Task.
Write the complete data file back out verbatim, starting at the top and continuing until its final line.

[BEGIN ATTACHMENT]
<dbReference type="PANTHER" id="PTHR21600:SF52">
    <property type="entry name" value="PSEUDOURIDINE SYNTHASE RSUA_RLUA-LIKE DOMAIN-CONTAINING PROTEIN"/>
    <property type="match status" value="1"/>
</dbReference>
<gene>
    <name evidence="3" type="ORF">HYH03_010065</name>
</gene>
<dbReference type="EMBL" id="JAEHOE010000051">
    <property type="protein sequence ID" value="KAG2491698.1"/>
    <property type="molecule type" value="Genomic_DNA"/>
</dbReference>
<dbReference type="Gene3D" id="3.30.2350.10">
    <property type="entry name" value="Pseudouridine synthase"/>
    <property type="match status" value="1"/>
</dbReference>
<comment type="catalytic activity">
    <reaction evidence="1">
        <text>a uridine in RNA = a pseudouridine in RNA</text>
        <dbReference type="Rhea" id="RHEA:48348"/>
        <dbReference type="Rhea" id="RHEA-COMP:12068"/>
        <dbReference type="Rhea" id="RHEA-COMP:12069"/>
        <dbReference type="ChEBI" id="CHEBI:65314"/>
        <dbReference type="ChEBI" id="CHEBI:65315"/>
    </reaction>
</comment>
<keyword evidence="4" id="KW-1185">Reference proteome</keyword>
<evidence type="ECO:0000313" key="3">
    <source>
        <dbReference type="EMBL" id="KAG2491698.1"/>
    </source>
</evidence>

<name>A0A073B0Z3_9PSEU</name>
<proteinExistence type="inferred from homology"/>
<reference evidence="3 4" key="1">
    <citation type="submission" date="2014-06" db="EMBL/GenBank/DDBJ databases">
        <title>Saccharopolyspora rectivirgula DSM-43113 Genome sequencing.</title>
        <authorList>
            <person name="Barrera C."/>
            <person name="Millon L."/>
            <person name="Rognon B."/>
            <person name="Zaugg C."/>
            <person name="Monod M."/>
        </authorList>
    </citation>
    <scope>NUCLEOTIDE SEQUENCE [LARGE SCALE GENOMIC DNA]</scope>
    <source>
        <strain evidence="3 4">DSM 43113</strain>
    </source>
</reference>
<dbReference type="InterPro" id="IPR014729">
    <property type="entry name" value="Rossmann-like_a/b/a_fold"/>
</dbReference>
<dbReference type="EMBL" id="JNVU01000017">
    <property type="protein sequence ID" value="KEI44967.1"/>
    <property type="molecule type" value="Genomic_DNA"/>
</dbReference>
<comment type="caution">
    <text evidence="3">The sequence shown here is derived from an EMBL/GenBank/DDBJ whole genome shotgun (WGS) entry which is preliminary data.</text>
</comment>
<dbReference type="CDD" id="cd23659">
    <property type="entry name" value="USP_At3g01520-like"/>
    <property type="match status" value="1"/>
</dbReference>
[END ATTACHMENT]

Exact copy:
<dbReference type="PANTHER" id="PTHR21600:SF52">
    <property type="entry name" value="PSEUDOURIDINE SYNTHASE RSUA_RLUA-LIKE DOMAIN-CONTAINING PROTEIN"/>
    <property type="match status" value="1"/>
</dbReference>
<gene>
    <name evidence="3" type="ORF">HYH03_010065</name>
</gene>
<dbReference type="EMBL" id="JAEHOE010000051">
    <property type="protein sequence ID" value="KAG2491698.1"/>
    <property type="molecule type" value="Genomic_DNA"/>
</dbReference>
<dbReference type="Gene3D" id="3.30.2350.10">
    <property type="entry name" value="Pseudouridine synthase"/>
    <property type="match status" value="1"/>
</dbReference>
<comment type="catalytic activity">
    <reaction evidence="1">
        <text>a uridine in RNA = a pseudouridine in RNA</text>
        <dbReference type="Rhea" id="RHEA:48348"/>
        <dbReference type="Rhea" id="RHEA-COMP:12068"/>
        <dbReference type="Rhea" id="RHEA-COMP:12069"/>
        <dbReference type="ChEBI" id="CHEBI:65314"/>
        <dbReference type="ChEBI" id="CHEBI:65315"/>
    </reaction>
</comment>
<keyword evidence="4" id="KW-1185">Reference proteome</keyword>
<evidence type="ECO:0000313" key="3">
    <source>
        <dbReference type="EMBL" id="KAG2491698.1"/>
    </source>
</evidence>

<name>A0A073B0Z3_9PSEU</name>
<proteinExistence type="inferred from homology"/>
<reference evidence="3 4" key="1">
    <citation type="submission" date="2014-06" db="EMBL/GenBank/DDBJ databases">
        <title>Saccharopolyspora rectivirgula DSM-43113 Genome sequencing.</title>
        <authorList>
            <person name="Barrera C."/>
            <person name="Millon L."/>
            <person name="Rognon B."/>
            <person name="Zaugg C."/>
            <person name="Monod M."/>
        </authorList>
    </citation>
    <scope>NUCLEOTIDE SEQUENCE [LARGE SCALE GENOMIC DNA]</scope>
    <source>
        <strain evidence="3 4">DSM 43113</strain>
    </source>
</reference>
<dbReference type="InterPro" id="IPR014729">
    <property type="entry name" value="Rossmann-like_a/b/a_fold"/>
</dbReference>
<dbReference type="EMBL" id="JNVU01000017">
    <property type="protein sequence ID" value="KEI44967.1"/>
    <property type="molecule type" value="Genomic_DNA"/>
</dbReference>
<comment type="caution">
    <text evidence="3">The sequence shown here is derived from an EMBL/GenBank/DDBJ whole genome shotgun (WGS) entry which is preliminary data.</text>
</comment>
<dbReference type="CDD" id="cd23659">
    <property type="entry name" value="USP_At3g01520-like"/>
    <property type="match status" value="1"/>
</dbReference>